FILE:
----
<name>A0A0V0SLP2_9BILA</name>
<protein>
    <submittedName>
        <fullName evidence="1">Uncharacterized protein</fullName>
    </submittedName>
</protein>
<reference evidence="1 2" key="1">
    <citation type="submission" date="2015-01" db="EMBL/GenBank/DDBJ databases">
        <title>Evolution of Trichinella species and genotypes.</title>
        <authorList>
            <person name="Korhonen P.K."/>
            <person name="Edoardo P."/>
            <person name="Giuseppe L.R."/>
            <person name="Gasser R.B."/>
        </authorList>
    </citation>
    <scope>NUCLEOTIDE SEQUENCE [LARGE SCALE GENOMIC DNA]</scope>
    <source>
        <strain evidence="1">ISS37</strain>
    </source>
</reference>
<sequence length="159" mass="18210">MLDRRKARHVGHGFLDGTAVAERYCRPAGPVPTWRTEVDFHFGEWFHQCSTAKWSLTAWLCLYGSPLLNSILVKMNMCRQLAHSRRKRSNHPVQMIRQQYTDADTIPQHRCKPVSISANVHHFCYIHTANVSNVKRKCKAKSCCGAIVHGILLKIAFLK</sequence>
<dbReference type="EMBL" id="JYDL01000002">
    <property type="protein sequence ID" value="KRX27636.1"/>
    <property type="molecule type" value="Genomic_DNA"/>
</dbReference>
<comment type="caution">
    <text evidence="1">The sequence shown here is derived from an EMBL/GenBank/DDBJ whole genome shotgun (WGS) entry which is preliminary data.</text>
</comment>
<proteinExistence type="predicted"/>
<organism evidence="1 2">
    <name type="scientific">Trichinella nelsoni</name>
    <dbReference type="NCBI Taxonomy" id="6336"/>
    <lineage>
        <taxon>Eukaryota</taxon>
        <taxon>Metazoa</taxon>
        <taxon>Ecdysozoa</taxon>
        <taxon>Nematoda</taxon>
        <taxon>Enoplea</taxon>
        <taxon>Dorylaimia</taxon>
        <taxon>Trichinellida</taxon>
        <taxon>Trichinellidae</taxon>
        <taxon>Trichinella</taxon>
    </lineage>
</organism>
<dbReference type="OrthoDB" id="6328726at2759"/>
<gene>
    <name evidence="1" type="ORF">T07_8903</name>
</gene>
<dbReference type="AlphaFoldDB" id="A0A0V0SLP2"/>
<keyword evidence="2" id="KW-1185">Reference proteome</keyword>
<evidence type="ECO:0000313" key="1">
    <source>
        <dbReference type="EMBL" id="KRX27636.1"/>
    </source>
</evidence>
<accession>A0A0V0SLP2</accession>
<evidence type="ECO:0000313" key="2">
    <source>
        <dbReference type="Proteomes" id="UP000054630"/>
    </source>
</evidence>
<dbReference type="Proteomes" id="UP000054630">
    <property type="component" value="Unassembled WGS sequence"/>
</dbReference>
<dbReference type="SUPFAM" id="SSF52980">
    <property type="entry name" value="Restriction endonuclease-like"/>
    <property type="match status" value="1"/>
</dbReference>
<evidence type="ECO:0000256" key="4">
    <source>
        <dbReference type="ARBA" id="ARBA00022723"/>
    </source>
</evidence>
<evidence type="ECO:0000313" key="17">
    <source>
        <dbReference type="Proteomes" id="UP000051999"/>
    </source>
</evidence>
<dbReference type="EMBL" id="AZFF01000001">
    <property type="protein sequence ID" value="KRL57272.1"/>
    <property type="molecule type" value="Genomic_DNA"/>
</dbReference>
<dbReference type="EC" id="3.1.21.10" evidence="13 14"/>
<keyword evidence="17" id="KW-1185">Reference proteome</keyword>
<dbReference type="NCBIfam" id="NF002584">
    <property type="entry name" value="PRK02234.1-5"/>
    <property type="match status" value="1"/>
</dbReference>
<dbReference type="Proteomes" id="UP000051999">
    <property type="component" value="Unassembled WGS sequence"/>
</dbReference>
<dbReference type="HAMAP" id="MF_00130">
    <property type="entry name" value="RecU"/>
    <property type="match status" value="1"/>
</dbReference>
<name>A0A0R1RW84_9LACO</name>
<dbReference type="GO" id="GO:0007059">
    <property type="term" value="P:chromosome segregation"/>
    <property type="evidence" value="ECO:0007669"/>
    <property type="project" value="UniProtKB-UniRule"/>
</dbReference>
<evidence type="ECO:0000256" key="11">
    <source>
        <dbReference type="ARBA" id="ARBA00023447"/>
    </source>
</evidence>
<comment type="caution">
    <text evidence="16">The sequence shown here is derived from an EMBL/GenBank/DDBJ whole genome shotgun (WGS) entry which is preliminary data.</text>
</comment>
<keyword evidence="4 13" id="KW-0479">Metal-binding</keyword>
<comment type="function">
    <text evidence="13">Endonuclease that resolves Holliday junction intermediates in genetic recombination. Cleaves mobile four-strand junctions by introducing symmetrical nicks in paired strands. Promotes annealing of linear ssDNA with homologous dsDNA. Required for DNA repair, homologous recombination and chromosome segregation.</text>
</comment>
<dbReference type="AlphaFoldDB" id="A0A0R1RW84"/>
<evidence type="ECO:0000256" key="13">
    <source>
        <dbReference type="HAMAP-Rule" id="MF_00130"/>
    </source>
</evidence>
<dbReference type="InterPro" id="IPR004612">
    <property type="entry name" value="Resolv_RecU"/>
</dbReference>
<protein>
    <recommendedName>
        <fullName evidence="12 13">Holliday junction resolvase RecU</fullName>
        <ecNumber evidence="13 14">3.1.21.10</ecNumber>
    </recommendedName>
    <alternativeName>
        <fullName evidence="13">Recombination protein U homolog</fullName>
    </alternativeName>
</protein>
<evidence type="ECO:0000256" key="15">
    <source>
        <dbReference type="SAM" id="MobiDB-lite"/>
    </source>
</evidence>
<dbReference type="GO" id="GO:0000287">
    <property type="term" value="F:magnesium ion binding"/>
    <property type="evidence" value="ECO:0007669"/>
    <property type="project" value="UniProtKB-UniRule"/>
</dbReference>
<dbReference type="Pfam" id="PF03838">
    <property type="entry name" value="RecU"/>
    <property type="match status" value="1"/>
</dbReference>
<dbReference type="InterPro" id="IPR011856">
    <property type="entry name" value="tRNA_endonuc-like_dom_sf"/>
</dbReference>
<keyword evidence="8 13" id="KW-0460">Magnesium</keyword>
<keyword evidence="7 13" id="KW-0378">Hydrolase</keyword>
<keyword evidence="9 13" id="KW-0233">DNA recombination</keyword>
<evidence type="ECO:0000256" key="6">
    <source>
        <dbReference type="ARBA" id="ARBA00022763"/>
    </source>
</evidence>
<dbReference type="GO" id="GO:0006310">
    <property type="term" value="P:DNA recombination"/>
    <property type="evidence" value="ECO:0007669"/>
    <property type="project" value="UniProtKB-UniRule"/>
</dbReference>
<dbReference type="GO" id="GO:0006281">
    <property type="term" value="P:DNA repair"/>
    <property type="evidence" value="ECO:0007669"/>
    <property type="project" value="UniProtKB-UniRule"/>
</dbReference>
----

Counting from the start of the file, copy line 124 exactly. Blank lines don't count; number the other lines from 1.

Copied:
<protein>